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Showing posts with label Apache AVRO example. Show all posts

This post is in continuation to my previous posts on Apache Avro - Introduction, Apache Avro - Generating classes from Schema and Apache Avro - Serialization.

In this post, we will share insights on using Apache Avro as RPC framework.

We first need to define a protocol to use Apache Avro as RPC framework. Before going into depth of this topic, let's discuss What protocol is?

Avro protocols describes RPC interfaces. They are defined as JSON similar to Schema.

A protocol has following attributes

  • protocol: a string, defining name of the protocol.
  • namespace: an optional that qualifies the name.
  • types: an optional list of definitions of named types (like record, enum, fixed and errors).
  • messages: an optional JSON object whose keys are method names of protocoland whose values are objects whose attributes are described below. No two messages may have the same name.

Further, Message have following attributes

  • request: a list of named, typed parameter schemas.
  • response: a response schema.
  • error: an optional union of declared error schemas.

Let's define a simple protocol to exchange email message between client and server.

  "namespace": "com.gauravbytes.avro",
  "protocol": "EmailSender",
   "types": [{
     "name": "EmailMessage", "type": "record",
     "fields": [{
       "name": "to",
       "type": "string"
       "name": "from",
       "type": "string"
       "name": "body",
       "type": "string"
   "messages": {
     "send": {
       "request": [{"name": "email", "type": "EmailMessage"}],
       "response": "string"

Here, The protocol defines an interface EmailSender which takes an EmailMessage as request and return string response.

We have created a mock implementation of EmailSender

public class EmailSenderImpl implements EmailSender {
  public CharSequence send(EmailMessage email) throws AvroRemoteException {
    return email.toString();

Now, we create a server, Apache Avro uses Netty for the same.

server = new NettyServer(new SpecificResponder(EmailSender.class, new EmailSenderImpl()),
    new InetSocketAddress(65333));

Now, we create a client which sends request to the server.

NettyTransceiver client = new NettyTransceiver(new InetSocketAddress(65333));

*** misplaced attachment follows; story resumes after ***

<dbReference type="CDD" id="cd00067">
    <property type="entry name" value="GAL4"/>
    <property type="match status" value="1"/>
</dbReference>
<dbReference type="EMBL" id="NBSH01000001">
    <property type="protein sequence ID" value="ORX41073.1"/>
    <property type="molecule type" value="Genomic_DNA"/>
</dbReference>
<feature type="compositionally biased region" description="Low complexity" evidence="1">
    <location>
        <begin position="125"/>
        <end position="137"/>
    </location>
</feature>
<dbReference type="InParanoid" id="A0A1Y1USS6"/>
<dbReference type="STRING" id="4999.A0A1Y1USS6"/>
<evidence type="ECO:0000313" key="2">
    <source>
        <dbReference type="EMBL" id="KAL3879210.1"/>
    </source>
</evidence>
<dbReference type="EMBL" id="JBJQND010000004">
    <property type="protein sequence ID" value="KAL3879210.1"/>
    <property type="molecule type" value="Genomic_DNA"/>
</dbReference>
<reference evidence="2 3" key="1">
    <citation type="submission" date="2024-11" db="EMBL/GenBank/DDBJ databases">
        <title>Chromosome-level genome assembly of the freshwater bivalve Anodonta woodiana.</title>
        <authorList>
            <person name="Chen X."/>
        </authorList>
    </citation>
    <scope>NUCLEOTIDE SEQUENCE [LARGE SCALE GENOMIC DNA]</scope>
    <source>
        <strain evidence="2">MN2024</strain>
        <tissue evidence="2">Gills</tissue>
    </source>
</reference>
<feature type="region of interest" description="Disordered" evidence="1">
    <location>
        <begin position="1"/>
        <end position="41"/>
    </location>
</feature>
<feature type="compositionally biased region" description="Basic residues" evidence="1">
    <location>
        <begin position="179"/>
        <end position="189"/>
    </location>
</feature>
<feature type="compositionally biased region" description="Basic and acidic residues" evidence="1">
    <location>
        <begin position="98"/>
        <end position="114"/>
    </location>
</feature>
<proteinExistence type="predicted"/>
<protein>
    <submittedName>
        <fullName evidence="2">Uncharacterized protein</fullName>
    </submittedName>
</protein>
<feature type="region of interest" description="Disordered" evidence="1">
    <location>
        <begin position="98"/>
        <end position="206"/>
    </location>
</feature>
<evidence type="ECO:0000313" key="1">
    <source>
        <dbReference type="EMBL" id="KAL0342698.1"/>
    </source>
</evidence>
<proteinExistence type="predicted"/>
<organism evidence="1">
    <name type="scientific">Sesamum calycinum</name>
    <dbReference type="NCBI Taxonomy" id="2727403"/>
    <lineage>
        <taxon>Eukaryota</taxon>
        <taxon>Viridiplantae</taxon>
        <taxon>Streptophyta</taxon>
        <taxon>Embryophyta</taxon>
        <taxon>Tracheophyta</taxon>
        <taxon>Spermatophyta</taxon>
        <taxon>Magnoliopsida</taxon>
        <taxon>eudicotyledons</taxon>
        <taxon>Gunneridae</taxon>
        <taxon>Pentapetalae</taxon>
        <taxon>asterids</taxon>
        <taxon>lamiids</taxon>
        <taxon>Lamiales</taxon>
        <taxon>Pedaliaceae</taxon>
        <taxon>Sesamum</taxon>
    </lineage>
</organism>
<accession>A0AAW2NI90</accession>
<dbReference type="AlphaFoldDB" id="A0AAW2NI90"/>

// client code - attach to the server and send a message
EmailSender proxy = SpecificRequestor.getClient(EmailSender.class, client);"Client built, got proxy");

// fill in the Message record and send it
EmailMessage message = new EmailMessage();
message.setTo(new Utf8(args[0]));
message.setFrom(new Utf8(args[1]));
message.setBody(new Utf8(args[2]));"Calling proxy.send with message: {} ", message.toString());"Result: {}", proxy.send(message));
// cleanup

This is how we can use Apache Avro as RPC framework. I hope you found this article useful. You can download the full example code from Github.

In this post, we will discuss following items

  • What is Apache Avro?
  • What is Avro schema and how to define it?
  • Serialization in Apache Avro.

What is Apache Avro?

"Apache Avro is data serialization library" That's it, huh. This is what you will see when you open their official page.Apache Avro is:

  • Schema based data serialization library.
  • RPC framework (support).
  • Rich data structures (Primary includes null, string, number, boolean and Complex includes Record, Array, Map etc.).
  • A compact, fast and binary data format.

What is Avro schema and how to define it?

Apache Avro serialization concept is based on Schema. When you write data, schema is written along with it. When you read data, schema will always be present. The schema along with data makes it fully self describing.

Schema is representation of AVRO datum(Record). It is of two types: Primitive and Complex.

Primitive types

These are the basic type supported by Avro. It includes null, int, long, bytes, string, float and double. One quick example:

{"type": "string"}

Complex types

Apache Avro support six complex types i.e. record, enum, array, map, fixed and union.


Record uses the name type 'record' and has following attributes.

  • name: a JSON string, providing the name of the record (required).
  • namespace: A JSON string that qualifies the name.
  • doc: A JSON string representing the documentation for the record.
  • aliases: A JSON array, providing alternate name for the record
  • fields: A JSON array, listing fields (required). It has own attributes.
    • name: A JSON string, providing the name of the field (required).
    • type: A JSON object, defining a schema or record definition (required).
    • doc: A JSON string, providing documentation for the field.
    • default: A default value for the field if the instance lack recognition of the field value.
  "type": "record",
  "name": "Node",
  "aliases": ["SinglyLinkedNodes"],
  "fields" : [
    {"name": "value", "type": "string"},
    {"name": "next", "type": ["null", "Node"]}

Enum uses the type "enum" and support attributes i.e. name, namespace, aliases, doc and symbols (A JSON array).

  "type": "enum",
  "name": "Move",
  "symbols" : ["LEFT", "RIGHT", "UP", "DOWN"]

Array uses the type "array" and support single attribute item.

{"type": "array", "items": "string"}

Map uses the type "map" and support one attribute values. Its key by default are of type string.

{"type": "map", "values": "long"}

Unions are represented by JSON array as ["null", "string"] which means the value type could be null or string.


Fixed uses type "fixed" and support two attributes i.e. name and size.

{"type": "fixed", "size": 16, "name": "md5"}

Serialization in Apache Avro

Apache Avro data is always serialized with its schema. It supports two types of encoding i.e. Binary and JSON . You can read more on serialization on their official specification and/ or can see the example usage here.